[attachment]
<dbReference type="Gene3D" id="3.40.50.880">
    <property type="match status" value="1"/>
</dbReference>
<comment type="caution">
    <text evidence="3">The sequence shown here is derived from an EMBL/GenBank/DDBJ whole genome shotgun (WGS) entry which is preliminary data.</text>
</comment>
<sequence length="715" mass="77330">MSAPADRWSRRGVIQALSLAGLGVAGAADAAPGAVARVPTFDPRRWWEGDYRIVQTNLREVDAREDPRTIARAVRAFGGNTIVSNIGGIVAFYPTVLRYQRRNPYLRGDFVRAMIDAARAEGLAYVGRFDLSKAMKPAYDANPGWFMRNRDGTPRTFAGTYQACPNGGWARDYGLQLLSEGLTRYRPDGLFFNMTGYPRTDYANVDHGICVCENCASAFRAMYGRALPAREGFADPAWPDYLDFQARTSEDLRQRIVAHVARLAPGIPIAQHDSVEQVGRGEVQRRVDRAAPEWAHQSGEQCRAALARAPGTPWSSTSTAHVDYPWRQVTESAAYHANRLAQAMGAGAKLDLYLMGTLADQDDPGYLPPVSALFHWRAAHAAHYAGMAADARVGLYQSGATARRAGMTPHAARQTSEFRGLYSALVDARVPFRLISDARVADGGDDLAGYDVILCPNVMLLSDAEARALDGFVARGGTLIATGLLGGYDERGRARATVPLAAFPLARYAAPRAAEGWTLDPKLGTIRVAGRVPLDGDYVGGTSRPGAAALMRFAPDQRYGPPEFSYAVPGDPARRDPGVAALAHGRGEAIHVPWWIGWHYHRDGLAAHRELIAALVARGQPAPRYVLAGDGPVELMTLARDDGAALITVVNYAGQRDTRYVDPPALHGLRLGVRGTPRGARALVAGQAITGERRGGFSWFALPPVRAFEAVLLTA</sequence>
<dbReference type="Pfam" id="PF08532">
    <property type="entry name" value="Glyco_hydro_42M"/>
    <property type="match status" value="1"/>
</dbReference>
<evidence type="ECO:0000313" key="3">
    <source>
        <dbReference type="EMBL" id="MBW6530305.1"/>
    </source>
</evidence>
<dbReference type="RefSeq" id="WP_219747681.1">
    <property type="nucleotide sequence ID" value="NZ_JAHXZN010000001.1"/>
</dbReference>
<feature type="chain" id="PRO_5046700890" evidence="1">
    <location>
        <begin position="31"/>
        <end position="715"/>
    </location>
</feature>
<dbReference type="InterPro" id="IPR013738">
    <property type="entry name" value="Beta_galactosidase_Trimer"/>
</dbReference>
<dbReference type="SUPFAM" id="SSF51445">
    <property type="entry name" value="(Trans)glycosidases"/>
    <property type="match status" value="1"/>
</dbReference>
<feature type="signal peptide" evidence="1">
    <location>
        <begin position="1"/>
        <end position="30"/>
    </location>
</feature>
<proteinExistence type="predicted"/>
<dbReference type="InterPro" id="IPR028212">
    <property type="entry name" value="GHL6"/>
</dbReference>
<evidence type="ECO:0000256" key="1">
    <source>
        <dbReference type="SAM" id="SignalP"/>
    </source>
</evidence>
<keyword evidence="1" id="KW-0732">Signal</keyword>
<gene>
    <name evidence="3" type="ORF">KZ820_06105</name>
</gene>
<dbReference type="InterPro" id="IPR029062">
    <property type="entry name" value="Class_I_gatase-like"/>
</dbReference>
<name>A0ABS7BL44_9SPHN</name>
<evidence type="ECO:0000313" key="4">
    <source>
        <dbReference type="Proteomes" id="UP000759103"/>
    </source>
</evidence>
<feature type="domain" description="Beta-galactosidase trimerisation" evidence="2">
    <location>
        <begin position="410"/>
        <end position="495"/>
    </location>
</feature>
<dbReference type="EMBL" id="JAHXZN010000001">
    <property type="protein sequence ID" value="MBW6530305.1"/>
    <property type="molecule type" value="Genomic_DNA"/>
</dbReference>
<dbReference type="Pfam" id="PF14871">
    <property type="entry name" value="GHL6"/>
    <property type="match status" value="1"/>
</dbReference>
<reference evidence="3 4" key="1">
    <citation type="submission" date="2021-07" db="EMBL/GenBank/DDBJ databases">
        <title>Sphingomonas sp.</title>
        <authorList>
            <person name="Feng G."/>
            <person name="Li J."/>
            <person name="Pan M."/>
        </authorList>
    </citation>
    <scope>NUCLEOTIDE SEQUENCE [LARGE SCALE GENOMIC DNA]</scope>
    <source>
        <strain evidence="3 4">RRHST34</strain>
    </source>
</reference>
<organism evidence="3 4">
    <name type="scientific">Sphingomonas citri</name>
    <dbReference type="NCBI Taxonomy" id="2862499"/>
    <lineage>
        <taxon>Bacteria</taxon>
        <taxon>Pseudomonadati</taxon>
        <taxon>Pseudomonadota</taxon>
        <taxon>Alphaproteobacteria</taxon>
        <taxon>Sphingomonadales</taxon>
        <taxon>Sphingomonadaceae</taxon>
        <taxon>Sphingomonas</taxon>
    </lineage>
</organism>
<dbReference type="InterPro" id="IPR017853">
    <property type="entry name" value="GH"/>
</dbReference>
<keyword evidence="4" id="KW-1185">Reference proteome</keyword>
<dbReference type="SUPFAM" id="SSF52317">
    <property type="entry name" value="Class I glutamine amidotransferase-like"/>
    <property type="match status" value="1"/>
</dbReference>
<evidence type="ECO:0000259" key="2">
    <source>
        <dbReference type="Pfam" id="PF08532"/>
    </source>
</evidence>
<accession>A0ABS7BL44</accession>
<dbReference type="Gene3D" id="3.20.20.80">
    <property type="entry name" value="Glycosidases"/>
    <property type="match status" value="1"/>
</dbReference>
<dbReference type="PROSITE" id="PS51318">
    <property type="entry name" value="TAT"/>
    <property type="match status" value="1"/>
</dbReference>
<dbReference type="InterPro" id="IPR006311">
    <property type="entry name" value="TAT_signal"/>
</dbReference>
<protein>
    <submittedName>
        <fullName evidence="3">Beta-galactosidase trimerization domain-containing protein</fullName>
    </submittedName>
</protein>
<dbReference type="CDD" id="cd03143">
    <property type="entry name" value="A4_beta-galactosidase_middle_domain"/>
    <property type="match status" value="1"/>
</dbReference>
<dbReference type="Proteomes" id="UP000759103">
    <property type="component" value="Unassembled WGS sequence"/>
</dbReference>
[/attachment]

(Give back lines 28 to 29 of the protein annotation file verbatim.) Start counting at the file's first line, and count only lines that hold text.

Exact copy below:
</dbReference>
<dbReference type="SUPFAM" id="SSF51445">